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Letters Jan. 22: The crisis in B.C.'s health care; why do we shun foreign doctors?

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A lack of surgeons and general practitioners in Canada is being worsened by government inaction and an unrealistic pay structure, letter-writers suggest. HAMILTON HEALTH SCIENCES VIA THE CANADIAN PRESS

Independent body could handle health care

Re: “Two doctors’ frustrations a sign of turmoil in health care; 3,000 patients displaced,” Jan. 20.

The courageous stand-taking by these two young physicians says it all. I hope it will result in more B.C. citizens demanding practical, workable changes.

To understand what needs to change, the public should be well aware that physicians in B.C. fall into two categories, not family doctors and specialists, but rather, ones using well-remunerated procedures and the poorly paid ones without incomes from procedures.

As pointed out in the Jan. 14 editorial “Let MDs, not politicians, decide on patient care,” we should not expect politicians to have the answer to fix our failing system.

In countries with more successful systems, it is run by a committee consisting of experts and ordinary citizens, providing the independence of action needed, much like the Bank of Canada.

Failing to act now might trigger the “nuclear solution” open to all physicians of opting out of the government-run system, allowing them to charge their patients what they consider to be appropriate remuneration for the value of the service provided.

It is an increasingly popular solution used by physicians in Quebec.

Gerald Tevaarwerk, endocrinologist
Victoria

We’re doctorless in British Columbia

My wife and I are two of the estimated 100,000 doctorless people in the capital region.

Last year, our family doctor closed shop. He’s about 15 years our junior, and we thought there was a good chance we’d have him until we died.

Ironically, he was as good as they get, but burned out because he was so good. His decision to retire was correct; otherwise, we probably would have outlived him in short order.

The family-doctor business model is broken. Premier John Horgan, if you‘re listening, you’re the man to make things right.

Bill Wellburn
Victoria

Province should pay doctors’ office costs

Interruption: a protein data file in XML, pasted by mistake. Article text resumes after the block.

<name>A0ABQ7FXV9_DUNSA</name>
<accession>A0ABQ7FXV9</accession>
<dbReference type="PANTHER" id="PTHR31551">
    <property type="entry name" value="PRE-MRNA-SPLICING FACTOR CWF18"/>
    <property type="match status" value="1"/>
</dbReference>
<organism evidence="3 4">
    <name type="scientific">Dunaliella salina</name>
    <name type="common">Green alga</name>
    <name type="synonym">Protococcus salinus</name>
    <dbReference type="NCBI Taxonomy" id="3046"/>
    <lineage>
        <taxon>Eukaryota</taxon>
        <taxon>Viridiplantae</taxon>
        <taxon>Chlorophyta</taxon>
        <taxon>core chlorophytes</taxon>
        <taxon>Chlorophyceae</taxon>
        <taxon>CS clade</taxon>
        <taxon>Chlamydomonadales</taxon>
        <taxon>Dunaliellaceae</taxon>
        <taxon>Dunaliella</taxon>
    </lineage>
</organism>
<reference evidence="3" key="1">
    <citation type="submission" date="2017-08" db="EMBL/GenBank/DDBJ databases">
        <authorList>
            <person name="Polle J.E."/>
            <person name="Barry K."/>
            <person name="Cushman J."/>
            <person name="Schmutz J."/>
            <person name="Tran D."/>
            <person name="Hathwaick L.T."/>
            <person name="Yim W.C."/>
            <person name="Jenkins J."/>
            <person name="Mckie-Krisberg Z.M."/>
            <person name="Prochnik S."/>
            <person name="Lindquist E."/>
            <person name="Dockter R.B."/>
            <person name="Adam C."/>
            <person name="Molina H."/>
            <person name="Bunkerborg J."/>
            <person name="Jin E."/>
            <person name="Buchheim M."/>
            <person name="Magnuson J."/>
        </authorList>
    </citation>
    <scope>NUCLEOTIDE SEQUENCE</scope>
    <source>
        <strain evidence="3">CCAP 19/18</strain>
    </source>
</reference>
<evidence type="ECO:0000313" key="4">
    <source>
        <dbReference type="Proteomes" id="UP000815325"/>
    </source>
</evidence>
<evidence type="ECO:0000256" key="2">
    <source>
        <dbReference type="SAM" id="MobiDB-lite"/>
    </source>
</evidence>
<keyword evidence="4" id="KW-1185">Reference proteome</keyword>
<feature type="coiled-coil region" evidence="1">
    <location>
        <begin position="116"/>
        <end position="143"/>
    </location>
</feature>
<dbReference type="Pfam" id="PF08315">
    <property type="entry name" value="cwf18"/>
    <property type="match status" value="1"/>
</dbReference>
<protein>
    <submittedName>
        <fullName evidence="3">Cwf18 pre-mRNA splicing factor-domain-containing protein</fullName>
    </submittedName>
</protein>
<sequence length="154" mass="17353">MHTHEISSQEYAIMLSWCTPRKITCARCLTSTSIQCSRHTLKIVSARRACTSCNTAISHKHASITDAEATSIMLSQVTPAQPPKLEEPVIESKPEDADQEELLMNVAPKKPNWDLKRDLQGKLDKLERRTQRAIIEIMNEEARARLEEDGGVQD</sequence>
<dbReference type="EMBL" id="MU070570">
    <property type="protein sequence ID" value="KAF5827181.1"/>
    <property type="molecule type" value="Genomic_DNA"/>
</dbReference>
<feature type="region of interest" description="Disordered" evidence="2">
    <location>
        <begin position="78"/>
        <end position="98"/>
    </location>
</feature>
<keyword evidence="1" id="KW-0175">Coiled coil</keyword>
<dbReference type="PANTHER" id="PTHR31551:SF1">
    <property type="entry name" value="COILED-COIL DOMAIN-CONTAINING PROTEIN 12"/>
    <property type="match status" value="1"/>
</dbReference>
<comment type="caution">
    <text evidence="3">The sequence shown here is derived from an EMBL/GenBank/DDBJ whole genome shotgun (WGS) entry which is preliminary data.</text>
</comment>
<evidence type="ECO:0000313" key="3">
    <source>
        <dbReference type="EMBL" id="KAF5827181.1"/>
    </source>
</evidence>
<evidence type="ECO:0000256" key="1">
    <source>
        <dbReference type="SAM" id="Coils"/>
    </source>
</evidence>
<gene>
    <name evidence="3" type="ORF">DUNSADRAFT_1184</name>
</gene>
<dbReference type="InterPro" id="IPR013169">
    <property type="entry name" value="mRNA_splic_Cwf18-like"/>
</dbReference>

A friend of mine, a retired physician, stated that as a family doctor he was also expected to be a small business owner with all the financial and logistical problems that entailed.

Many doctors like him just wanted to practise medicine, which is after all what we want them to do, and not have to be involved with the economics of running an office.

The stress of ensuring that you are seeing enough patients and billing accordingly in order to keep the lights on is driving many doctors out of family medicine. In my friend’s opinion, the public would be better served if family doctors were paid a flat yearly fee with all office overhead paid for directly by the province.

This would eliminate the need for doctors to also be business managers, and would allow them instead to spend more quality time with patients instead of the conveyor-belt approach that is currently needed to pay the bills.

In the end, the money all comes from the province anyway, so maybe eliminate the middleman.

Judges, Crown prosecutors, police officers and many other professionals are paid directly by the province and none of them have to run their own offices, so why not doctors?

Len Dafoe
Nanoose Bay

Many questions about B.C.’s health care

Thanks for the articles on the difficulty of finding primary medical care in B.C. and Victoria especially, and the loss of physicians at Eagle Creek Medical Clinic.

Why is the payment for family physicians per patient visit so low? Something is really wrong with this fee structure.

We also need to know from the B.C. Ministry of Health how they are planning to deal with this situation. Looking at the directory of divisions within that department shows a huge diversity of roles, titles and jobs — are there too many employees, and not enough “urgent and primary” planning?

I would like to know how the new apparently provincially supported urgent and primary care centres are lessening or covering facility operating expenses for family doctors. Why is the North Quadra Urgent and Primary Care Centre still not repaired and ready to open from recent flooding?